Yesterday, Roy Choi and Anthony Bourdain held court at Pot, Choi's Koreatown hot pot restaurant, to talk about what they've been up to at CNN. (Yes, much food was served; and yes, Bourdain wore an apron.) As you may recall, Choi and Bourdain have worked together before, with Choi appearing on Bourdain's L.A. episode of Parts Unknown and Choi's first book, L.A. Son, coming out with Bourdain's line of books at Ecco.
As for what's going on now, the fourth season of Bourdain's Parts Unknown premieres this Sunday, Sept. 28 at 9 p.m. And in even bigger news, at least in this town, Choi's new show, Street Food, will be released on CNN on Oct. 13.
Here are a few things to consider before you find your clicker.
Because the eight episodes of Street Food will be released across CNN's digital platforms all at once, you can binge-watch it. Kind of like House of Cards, but with a lot better food — well, except for that D.C. rib joint Kevin Spacey likes so much.
The episodes of Street Food are NOT hour-long mediations on strange food in strange lands (unless you consider L.A. a strange land, which many people still do), but 5-minute clips of vintage Choi. Yes, just five minute each. Because you can cram a lot of Choi into five minutes. (Here's a clip.) The L.A. chef will be interviewing people, including Michelle Phan, Jon Favreau, Mike D., Sage Vaughn and Bourdain himself. And he'll be talking not only about food, but the wider cultural scene as well, with subjects that will be familiar to those who've followed Choi's career and interests over the years: hip-hop musicians, low-riders, the homeless, street artists, and more. "It all starts on the streets," says Choi about his subject material — and his show itself.
"There will be food," reassures Choi. Among the places he'll visit in the first episodes? Mariscos Jalisco in East Los Angeles and the Tsujita L.A. ramen shop on Sawtelle. And yes, he and his crew got into the kitchen at Tsujita. "A lot of Asian kitchens don't want you in there," points out Choi. "'I gotta get to work; why you in my way?'" And yes, the first eight episodes are all set in L.A. "We had to start in L.A.," says Choi. "It's where I'm from. And there are a lot of misconceptions about our city: We're not what you want us to be." As for the format, "It's a kind of long-play look at a city, from many different angles." A lot of people. A lot of 5-minute segments. The next city? Choi likes Detroit, also Chicago, Baltimore and Seattle. "As many cities as I can."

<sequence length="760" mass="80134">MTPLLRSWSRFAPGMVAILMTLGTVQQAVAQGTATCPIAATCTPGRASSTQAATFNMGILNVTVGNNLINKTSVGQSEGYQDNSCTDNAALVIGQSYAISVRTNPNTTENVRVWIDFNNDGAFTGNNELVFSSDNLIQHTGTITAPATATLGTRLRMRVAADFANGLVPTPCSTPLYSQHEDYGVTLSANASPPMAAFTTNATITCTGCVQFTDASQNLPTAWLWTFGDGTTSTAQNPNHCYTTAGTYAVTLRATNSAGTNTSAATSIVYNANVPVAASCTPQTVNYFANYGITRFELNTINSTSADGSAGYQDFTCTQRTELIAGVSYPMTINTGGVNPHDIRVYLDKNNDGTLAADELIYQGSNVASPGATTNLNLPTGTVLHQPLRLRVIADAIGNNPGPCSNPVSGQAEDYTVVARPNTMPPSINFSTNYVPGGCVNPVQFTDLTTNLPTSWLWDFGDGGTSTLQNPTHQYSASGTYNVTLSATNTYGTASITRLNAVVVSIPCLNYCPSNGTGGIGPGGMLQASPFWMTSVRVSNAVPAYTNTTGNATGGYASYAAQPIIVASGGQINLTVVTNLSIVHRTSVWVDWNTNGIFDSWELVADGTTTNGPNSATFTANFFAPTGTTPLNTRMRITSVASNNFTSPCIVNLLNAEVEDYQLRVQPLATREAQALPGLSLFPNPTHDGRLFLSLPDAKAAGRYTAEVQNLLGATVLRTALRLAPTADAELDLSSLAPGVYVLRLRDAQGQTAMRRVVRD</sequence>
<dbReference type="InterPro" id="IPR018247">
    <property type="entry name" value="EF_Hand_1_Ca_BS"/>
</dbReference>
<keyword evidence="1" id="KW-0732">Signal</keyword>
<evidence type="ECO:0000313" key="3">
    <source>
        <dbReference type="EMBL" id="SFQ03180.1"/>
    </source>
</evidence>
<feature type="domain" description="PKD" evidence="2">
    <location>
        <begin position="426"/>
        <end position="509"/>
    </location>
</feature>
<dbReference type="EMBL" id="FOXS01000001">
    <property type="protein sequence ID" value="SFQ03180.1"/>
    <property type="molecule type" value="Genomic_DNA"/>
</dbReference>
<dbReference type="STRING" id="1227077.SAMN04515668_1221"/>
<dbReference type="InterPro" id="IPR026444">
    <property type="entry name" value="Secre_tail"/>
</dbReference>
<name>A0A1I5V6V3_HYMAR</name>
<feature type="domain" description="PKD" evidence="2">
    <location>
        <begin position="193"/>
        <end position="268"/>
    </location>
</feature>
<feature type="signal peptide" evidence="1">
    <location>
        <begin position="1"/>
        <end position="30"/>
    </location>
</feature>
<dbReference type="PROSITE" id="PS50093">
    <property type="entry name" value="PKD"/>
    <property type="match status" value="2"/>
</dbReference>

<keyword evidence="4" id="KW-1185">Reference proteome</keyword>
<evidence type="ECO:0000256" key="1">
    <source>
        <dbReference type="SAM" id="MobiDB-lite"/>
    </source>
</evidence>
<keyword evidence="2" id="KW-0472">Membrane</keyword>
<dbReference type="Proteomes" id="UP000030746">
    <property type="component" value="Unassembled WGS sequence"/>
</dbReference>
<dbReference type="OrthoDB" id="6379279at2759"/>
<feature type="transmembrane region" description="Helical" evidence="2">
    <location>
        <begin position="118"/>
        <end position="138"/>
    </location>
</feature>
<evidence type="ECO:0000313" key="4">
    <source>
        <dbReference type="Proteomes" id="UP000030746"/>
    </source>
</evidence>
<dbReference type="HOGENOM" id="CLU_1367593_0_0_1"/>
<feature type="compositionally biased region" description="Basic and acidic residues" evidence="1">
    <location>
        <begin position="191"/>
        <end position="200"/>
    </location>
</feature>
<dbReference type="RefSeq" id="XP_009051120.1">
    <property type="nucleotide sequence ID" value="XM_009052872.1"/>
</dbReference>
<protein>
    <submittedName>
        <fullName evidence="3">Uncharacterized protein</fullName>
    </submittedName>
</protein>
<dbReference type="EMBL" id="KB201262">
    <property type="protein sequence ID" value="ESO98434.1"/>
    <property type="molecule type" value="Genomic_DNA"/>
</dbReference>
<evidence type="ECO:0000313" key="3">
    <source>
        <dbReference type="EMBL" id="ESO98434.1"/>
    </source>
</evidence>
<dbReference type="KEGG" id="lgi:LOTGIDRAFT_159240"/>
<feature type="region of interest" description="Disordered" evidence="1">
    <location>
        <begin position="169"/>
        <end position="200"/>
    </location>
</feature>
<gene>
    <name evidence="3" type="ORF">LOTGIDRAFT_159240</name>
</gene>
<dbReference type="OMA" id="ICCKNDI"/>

Bourdain's fourth season kicks off in Shanghai. Perhaps "the most aesthetically beautiful" of the cities Bourdain has so far visited on his show, and where our casual definition of foodie has little meaning: "Just about every Chinese person is a 'foodie.'" What other places are coming up? Africa, Vietnam, the Bronx — and Iran. This last one was years in the making, says Bourdain. Years. Plural. "Iran is one of those subjects you can't speak sensibly about without pissing people off," Bourdain says. "Television doesn't translate complicated issues well." Indeed.
Another issue Bourdain will cover in the upcoming season: heroin. In one episode, he returns to Massachusetts, where he once spent time cooking in Provincetown — and once did his fair share of drugs. His most personal episode? "Well, I guess so. All the shows are about me."
So what advice has Bourdain given Choi on the occasion of the L.A. chef's first cooking show? "I would never presume to tell Roy anything," Bourdain says. Choi, on the other hand, apparently finally explained to Bourdain why L.A. doesn't have the fine dining scene of, say, New York. It's because New York is traditionally European, says Choi, whereas L.A. is and has long been Latino and Asian. Totally different cultural backgrounds, and thus completely separate dining trajectories.
If you like this story, consider signing up for our email newsletters.
SHOW ME HOW
You have successfully signed up for your selected newsletter(s) - please keep an eye on your mailbox, we're movin' in!
Finally, a brief message from Bourdain. He is not a journalist. Yeah, yeah, he has his own show on CNN and trails camera crews to Iran and Libya, but he's not. He's an essayist; he tells stories, from his own point of view. If you want journalists, they've apparently got those on CNN too. He's just saying.